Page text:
None other than Lear’s own parents! Never mind that his parents and family were Jewish. That inconvenient truth was conveniently modified and reconstituted for the series: “Let’s make the Bunkers White Anglo-Saxon Protestants!“
And Edith’s loud-mouthed, unequally uncouth, flaming liberal cousin Maude?
That was Lear’s wife, Frances.
Art imitates life. Ain’t that America!
Anyway, . . . Why 1981?
Because 1981 was immediately after Ronald Reagan and the Christian Right — an unholy alliance if there ever was one — came into prominence. Evangelical conservatives had just woke up from their half-century-long, Rip Van Winkle-style nap. And, boy, were they hungry for attention–and political action!
Uh oh. Time to regroup and re-organize.
Thus was born People for (the Liberal Version of) the American Way.
Or, as I like to call them, the White Hat Society:
But it’s not just liberals and atheists who despise God’s law and reject Old Testament principles and case laws of civil justice.
Pickup truck loads of gun-toting, Bible-clinging right-wingers and conservative evangelical Christians do, too.
A Case Out of Joint
You probably attend a church right now that falls into that category.
Maybe you don’t. Maybe your church does its mid-level best to try and honor God’s law in some limited, perfunctionary way.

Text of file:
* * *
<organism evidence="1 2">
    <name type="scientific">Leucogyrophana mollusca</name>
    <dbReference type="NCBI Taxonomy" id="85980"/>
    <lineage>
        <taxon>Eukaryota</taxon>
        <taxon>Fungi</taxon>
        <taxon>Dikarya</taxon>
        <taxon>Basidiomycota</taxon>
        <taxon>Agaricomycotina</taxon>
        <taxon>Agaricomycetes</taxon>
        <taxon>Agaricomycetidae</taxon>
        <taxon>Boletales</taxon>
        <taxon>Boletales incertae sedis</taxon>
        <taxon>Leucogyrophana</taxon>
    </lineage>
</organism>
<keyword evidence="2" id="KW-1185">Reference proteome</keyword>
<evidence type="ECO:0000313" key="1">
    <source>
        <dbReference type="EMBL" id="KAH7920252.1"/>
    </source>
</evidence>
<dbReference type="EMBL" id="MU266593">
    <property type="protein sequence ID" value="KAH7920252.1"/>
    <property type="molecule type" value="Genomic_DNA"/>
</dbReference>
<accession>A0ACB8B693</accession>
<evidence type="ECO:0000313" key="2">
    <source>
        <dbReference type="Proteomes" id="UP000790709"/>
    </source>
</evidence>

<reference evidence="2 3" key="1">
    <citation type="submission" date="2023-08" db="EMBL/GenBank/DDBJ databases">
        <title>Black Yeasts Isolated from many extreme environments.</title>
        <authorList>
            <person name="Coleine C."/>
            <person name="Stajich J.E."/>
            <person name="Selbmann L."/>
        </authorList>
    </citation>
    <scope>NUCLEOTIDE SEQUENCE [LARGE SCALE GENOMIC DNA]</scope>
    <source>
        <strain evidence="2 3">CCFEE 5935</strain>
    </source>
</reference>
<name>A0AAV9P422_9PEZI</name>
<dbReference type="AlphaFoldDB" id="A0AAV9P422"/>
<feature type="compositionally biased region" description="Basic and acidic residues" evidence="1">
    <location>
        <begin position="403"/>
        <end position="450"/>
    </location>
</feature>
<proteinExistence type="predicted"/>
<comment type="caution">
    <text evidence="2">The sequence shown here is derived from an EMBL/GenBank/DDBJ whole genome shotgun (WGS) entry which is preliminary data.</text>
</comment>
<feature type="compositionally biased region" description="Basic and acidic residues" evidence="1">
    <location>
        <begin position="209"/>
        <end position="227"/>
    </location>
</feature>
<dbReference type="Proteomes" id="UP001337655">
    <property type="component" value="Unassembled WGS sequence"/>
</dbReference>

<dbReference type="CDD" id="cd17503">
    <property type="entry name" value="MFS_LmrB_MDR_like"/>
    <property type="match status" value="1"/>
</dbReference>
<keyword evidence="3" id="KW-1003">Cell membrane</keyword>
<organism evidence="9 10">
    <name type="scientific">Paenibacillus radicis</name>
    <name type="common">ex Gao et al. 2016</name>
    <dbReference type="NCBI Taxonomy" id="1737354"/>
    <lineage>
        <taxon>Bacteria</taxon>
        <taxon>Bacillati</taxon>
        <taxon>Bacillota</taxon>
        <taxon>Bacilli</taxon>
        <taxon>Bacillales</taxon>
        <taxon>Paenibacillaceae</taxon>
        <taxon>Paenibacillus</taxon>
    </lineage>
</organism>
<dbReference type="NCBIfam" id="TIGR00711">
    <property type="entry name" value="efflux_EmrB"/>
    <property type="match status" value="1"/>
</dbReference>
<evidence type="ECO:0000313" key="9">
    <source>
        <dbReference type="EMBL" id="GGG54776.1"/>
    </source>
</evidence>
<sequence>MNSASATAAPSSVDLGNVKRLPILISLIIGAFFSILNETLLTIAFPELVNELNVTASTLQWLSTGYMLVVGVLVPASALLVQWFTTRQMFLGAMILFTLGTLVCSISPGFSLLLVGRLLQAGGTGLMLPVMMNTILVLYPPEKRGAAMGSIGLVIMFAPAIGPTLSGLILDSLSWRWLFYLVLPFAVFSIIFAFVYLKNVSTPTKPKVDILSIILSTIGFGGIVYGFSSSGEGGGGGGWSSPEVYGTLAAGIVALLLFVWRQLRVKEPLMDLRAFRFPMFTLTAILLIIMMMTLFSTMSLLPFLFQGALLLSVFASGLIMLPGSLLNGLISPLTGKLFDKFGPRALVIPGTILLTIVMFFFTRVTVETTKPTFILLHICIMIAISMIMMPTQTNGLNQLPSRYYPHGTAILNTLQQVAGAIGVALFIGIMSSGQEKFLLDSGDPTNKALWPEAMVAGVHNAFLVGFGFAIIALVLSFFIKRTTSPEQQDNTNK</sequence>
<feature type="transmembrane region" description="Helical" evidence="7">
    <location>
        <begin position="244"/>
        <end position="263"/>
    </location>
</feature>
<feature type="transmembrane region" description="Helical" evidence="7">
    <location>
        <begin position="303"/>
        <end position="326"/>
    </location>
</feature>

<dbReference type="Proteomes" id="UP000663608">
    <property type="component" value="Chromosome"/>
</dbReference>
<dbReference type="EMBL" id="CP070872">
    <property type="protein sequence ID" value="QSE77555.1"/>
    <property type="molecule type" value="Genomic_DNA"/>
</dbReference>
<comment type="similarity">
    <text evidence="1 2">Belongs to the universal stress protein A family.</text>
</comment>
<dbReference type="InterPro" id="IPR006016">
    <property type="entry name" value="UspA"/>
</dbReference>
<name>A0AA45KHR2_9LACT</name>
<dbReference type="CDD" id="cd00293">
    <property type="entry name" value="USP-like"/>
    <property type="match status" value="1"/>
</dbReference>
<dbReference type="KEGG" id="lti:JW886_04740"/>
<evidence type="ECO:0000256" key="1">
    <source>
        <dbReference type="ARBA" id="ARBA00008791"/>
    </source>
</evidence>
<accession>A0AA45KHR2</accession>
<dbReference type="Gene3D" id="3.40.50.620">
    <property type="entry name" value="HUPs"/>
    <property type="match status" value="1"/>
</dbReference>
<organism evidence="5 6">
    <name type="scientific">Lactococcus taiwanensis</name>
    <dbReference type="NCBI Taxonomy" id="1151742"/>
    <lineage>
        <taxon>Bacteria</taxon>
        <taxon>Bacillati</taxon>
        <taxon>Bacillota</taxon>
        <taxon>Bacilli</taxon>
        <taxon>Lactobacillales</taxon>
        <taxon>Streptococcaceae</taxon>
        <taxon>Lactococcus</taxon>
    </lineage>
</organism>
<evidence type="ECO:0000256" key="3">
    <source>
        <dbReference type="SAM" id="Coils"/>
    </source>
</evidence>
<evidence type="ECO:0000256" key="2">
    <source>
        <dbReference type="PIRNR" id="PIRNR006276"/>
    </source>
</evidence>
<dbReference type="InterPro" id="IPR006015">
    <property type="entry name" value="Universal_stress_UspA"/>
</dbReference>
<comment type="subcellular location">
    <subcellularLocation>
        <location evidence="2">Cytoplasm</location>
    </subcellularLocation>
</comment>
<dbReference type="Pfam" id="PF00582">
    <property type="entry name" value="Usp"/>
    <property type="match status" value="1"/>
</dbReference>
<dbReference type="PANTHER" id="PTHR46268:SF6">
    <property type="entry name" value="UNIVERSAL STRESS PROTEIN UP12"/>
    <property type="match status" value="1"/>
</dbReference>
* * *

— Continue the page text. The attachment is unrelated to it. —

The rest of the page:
Naw. Chances are your church belongs to the antinomian super-majority that preaches and chants the standard evangelical and fundamentalist mantras of, “We’re not under law, we’re under grace!” and, “No creed but the Bible, no law but love!”
(An extreme example of this scriptural schizophrenia would be Andy Stanley’s congregations of commandment-breaking, covenant-busting Christians. I don’t suppose you attend one of those houses of ill-reputed worse-ship, do you? Good.)
The Only Thing We (Don’t) Have to Fear is…
Here’s the dual-pronged dilemma facing both the anti-biblical law, anti-government-by-God liberals and the anti-biblical law, anti-government-by-God conservatives.
Their dually irrational fear of that dark and sinister but imaginary villain and mortal enemy of all that is good and theologically correct: Christian Reconstructionism.
More to the point, their irrational fear of what loathsome and dastardly agenda of darkness and ideological incontinence these scoundrels will try to malevolently and syrup-titiously impose on an unsuspecting and innocent humanity if given half a chance.